Well, this has been an interesting night.
Started off pretty good. I'm on night watch tonight, which means my day started at 2320, yesterday, and I'll go to bed after civilized humans start on breakfast. No problem. It's my turn in the rotation here at HAWSEPIPER's Afloat Global HQ/ tanning emporium. We're morning people on here; working nights isn't a favorite, so we switch off. Tonight's my night, and wonder of wonders, it's the first night where I stepped outside before watch for my inspection, and had to put my coveralls on all the way. Generally, until I sign the DOI (Declaration of Inspection, the checklist that says you're in charge and everything's peachy keen), my coveralls are being worn as pants and the upper body part is tied off at the waist. Tonight I went outside and suited up a few seconds later. Between the temperature and the delightful breeze, it's been a lovely night.
Tonight we were transferring fuel to a car carrier, a RORO, PCTC, whatever you want to call it. Car ship, and it was their first visit to the US. Like 99% of the ships we deal with, this was a foreign-flagged ship,
At any rate, tonight we pumped 1,300 tons of fuel oil and 170 tons of diesel to this car ship, and, the engineer not being a regular visitor to the US, but being Japanese, he was obligated to perform the Short Volume Kabuki.
Now, you don't have to be Japanese to perform the Short Volume Kabuki- you just have to sail a lot in 3rd world countries. Everyone who's handled bunkers outside the US has likely done it. It's formulaic.
In much of the world, when bunkers are transferred to the ship, someone's going to try to cheat. Often enough, it's the bunker supplier. From ridiculous to subtle, there are a million scams to try to get free fuel and fuck over some strangers. The most subtle trick is the Singapore Cappuccino, where unscrupulous bunker suppliers will aerate the fuel and increase it's apparent volume by trapping air bubbles in the oil, making a viscous foam. As the air eventually works its' way out of solution, the volume magically decreases, but by then the supplier is long gone.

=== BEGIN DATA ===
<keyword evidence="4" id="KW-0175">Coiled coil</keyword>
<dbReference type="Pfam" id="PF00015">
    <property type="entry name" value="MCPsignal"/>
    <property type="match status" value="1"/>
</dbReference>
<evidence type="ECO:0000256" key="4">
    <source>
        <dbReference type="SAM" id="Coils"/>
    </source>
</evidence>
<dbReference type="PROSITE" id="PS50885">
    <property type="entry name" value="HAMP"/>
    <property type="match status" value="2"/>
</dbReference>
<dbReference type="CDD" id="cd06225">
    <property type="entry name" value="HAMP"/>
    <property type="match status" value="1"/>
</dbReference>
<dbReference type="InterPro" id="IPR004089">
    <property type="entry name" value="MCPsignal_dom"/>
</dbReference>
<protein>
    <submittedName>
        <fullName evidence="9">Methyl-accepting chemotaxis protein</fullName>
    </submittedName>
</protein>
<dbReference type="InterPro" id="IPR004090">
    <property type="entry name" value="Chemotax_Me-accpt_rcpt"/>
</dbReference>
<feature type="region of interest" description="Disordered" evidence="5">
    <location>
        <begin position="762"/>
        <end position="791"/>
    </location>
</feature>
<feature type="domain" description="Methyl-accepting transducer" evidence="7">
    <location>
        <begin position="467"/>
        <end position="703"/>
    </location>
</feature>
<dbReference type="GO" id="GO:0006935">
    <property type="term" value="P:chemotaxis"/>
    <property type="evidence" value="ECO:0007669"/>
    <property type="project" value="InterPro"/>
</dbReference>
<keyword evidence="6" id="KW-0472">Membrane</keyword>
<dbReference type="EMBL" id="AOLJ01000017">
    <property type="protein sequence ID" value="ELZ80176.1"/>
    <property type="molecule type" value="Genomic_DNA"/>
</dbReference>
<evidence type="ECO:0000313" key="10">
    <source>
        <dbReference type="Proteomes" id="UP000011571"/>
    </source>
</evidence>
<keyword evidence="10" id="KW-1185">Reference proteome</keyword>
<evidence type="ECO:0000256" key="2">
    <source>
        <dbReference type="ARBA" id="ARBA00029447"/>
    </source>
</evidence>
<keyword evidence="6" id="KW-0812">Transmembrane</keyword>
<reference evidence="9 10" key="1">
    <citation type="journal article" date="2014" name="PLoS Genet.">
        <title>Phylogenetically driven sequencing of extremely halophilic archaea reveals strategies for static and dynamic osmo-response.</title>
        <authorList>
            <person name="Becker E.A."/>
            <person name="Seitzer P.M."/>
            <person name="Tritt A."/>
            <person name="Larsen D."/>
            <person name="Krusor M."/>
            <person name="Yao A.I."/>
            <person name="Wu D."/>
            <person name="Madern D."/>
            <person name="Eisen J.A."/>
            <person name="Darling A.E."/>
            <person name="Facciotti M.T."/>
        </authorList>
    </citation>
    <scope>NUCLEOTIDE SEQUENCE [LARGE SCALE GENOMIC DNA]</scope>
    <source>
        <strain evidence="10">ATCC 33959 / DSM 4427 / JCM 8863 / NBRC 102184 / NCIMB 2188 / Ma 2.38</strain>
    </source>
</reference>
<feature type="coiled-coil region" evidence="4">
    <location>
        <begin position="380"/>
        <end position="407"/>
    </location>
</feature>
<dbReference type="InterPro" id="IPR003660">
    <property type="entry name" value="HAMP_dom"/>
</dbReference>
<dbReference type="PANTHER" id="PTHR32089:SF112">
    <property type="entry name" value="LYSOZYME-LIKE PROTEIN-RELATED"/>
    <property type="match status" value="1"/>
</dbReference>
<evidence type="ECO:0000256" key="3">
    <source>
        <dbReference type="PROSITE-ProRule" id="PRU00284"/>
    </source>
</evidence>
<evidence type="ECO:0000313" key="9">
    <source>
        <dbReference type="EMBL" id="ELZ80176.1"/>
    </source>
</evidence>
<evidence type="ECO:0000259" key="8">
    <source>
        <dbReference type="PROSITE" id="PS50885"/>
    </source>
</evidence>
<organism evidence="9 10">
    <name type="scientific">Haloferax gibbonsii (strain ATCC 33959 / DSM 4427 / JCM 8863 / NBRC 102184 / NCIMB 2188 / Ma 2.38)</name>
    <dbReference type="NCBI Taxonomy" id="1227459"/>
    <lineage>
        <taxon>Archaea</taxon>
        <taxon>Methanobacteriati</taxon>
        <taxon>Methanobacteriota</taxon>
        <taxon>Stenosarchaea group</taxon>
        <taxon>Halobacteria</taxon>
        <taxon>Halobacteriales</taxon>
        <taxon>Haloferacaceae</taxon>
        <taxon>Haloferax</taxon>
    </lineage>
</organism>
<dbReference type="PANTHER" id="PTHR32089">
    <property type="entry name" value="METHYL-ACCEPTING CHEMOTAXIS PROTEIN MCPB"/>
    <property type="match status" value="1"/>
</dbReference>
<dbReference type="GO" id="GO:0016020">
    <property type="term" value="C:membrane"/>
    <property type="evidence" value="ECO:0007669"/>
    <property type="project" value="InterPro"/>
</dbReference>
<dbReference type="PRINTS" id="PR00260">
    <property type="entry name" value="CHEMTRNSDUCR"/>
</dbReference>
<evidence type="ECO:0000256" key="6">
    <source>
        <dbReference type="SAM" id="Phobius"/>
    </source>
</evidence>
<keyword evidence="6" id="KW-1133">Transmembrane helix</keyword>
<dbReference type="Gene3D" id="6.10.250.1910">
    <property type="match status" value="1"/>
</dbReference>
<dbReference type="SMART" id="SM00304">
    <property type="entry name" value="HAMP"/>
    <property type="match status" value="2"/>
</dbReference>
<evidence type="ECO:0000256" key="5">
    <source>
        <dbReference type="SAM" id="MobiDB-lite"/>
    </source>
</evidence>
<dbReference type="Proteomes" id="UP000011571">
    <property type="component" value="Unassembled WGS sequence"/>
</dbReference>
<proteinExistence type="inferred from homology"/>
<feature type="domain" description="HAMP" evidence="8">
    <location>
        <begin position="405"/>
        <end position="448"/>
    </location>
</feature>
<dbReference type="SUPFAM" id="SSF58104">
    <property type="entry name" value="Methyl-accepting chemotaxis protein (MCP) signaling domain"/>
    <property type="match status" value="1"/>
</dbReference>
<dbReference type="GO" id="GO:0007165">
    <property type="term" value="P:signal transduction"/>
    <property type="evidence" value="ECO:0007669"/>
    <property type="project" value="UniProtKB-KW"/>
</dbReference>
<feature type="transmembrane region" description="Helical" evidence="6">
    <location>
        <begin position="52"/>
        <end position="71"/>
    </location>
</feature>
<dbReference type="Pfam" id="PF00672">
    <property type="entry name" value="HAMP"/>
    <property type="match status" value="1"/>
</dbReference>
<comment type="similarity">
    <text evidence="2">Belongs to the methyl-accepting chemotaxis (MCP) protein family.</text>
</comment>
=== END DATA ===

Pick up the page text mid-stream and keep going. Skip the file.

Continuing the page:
I've written on this stuff before so no need to rehash it too much, but the essence of Short Volume Kabuki is that no matter how much fuel you transfer to a ship, they're always short. What follows in the 3rd world is 'negotiations' where both sides try to come to an agreement on what is a reasonable amount for the thief to steal.
This being America, it doesn't really work like that. It's just too much work to try to steal bunkers, and when delivered by barge, there's nowhere to go anyhow. Plus, a bunker thief will be caught and will be reamed by someone, and do time, whereas elsewhere, it's just part of how some folks make a paycheck.
At any rate, after years of doing this, I try not to take it personal when someone's trying to sneak one up my Windward Passage without benefit of Ye Olde Reache Around, and I'm past the days of being scandalized and upset by it overmuch. Under normal circumstances, the Engineer claims a shortage, the bunker supplier claims and overage, and they meet in the middle. Some days you win, some days no. Negotiations happen.